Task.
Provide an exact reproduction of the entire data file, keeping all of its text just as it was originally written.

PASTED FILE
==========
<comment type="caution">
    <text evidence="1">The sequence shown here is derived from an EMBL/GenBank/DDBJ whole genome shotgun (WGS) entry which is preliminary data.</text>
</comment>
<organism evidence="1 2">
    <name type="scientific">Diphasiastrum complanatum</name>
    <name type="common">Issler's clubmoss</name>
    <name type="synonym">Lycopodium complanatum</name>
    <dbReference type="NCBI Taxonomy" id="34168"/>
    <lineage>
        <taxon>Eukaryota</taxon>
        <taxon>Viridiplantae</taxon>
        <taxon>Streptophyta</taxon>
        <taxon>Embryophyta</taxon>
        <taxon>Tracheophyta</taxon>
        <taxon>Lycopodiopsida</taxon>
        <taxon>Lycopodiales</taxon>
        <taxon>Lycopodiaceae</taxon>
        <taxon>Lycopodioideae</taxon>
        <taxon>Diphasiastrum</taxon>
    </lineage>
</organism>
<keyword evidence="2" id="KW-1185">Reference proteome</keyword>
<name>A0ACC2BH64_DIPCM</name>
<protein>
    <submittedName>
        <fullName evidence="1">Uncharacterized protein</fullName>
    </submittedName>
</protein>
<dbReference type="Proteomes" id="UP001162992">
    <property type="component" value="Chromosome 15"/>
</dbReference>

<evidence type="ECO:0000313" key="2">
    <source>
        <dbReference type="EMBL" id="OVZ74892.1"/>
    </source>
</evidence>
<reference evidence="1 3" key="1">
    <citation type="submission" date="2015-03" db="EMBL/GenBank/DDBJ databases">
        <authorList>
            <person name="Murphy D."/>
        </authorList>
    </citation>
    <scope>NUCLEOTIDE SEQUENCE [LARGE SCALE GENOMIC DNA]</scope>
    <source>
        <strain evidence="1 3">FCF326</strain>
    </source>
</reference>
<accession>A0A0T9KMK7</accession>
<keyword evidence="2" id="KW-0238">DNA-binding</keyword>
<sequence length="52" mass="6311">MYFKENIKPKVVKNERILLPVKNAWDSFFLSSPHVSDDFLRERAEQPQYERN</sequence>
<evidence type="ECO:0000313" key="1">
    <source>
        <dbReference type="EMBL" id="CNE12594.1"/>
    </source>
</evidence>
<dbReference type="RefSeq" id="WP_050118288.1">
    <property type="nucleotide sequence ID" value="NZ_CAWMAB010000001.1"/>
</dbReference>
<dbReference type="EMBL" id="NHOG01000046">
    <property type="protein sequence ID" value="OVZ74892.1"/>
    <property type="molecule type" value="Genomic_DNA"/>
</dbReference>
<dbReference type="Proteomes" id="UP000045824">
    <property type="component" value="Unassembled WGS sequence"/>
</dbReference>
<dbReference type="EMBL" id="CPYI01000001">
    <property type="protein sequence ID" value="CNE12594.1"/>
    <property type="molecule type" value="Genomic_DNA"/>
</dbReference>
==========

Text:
<comment type="caution">
    <text evidence="1">The sequence shown here is derived from an EMBL/GenBank/DDBJ whole genome shotgun (WGS) entry which is preliminary data.</text>
</comment>
<organism evidence="1 2">
    <name type="scientific">Diphasiastrum complanatum</name>
    <name type="common">Issler's clubmoss</name>
    <name type="synonym">Lycopodium complanatum</name>
    <dbReference type="NCBI Taxonomy" id="34168"/>
    <lineage>
        <taxon>Eukaryota</taxon>
        <taxon>Viridiplantae</taxon>
        <taxon>Streptophyta</taxon>
        <taxon>Embryophyta</taxon>
        <taxon>Tracheophyta</taxon>
        <taxon>Lycopodiopsida</taxon>
        <taxon>Lycopodiales</taxon>
        <taxon>Lycopodiaceae</taxon>
        <taxon>Lycopodioideae</taxon>
        <taxon>Diphasiastrum</taxon>
    </lineage>
</organism>
<keyword evidence="2" id="KW-1185">Reference proteome</keyword>
<name>A0ACC2BH64_DIPCM</name>
<protein>
    <submittedName>
        <fullName evidence="1">Uncharacterized protein</fullName>
    </submittedName>
</protein>
<dbReference type="Proteomes" id="UP001162992">
    <property type="component" value="Chromosome 15"/>
</dbReference>

<evidence type="ECO:0000313" key="2">
    <source>
        <dbReference type="EMBL" id="OVZ74892.1"/>
    </source>
</evidence>
<reference evidence="1 3" key="1">
    <citation type="submission" date="2015-03" db="EMBL/GenBank/DDBJ databases">
        <authorList>
            <person name="Murphy D."/>
        </authorList>
    </citation>
    <scope>NUCLEOTIDE SEQUENCE [LARGE SCALE GENOMIC DNA]</scope>
    <source>
        <strain evidence="1 3">FCF326</strain>
    </source>
</reference>
<accession>A0A0T9KMK7</accession>
<keyword evidence="2" id="KW-0238">DNA-binding</keyword>
<sequence length="52" mass="6311">MYFKENIKPKVVKNERILLPVKNAWDSFFLSSPHVSDDFLRERAEQPQYERN</sequence>
<evidence type="ECO:0000313" key="1">
    <source>
        <dbReference type="EMBL" id="CNE12594.1"/>
    </source>
</evidence>
<dbReference type="RefSeq" id="WP_050118288.1">
    <property type="nucleotide sequence ID" value="NZ_CAWMAB010000001.1"/>
</dbReference>
<dbReference type="EMBL" id="NHOG01000046">
    <property type="protein sequence ID" value="OVZ74892.1"/>
    <property type="molecule type" value="Genomic_DNA"/>
</dbReference>
<dbReference type="Proteomes" id="UP000045824">
    <property type="component" value="Unassembled WGS sequence"/>
</dbReference>
<dbReference type="EMBL" id="CPYI01000001">
    <property type="protein sequence ID" value="CNE12594.1"/>
    <property type="molecule type" value="Genomic_DNA"/>
</dbReference>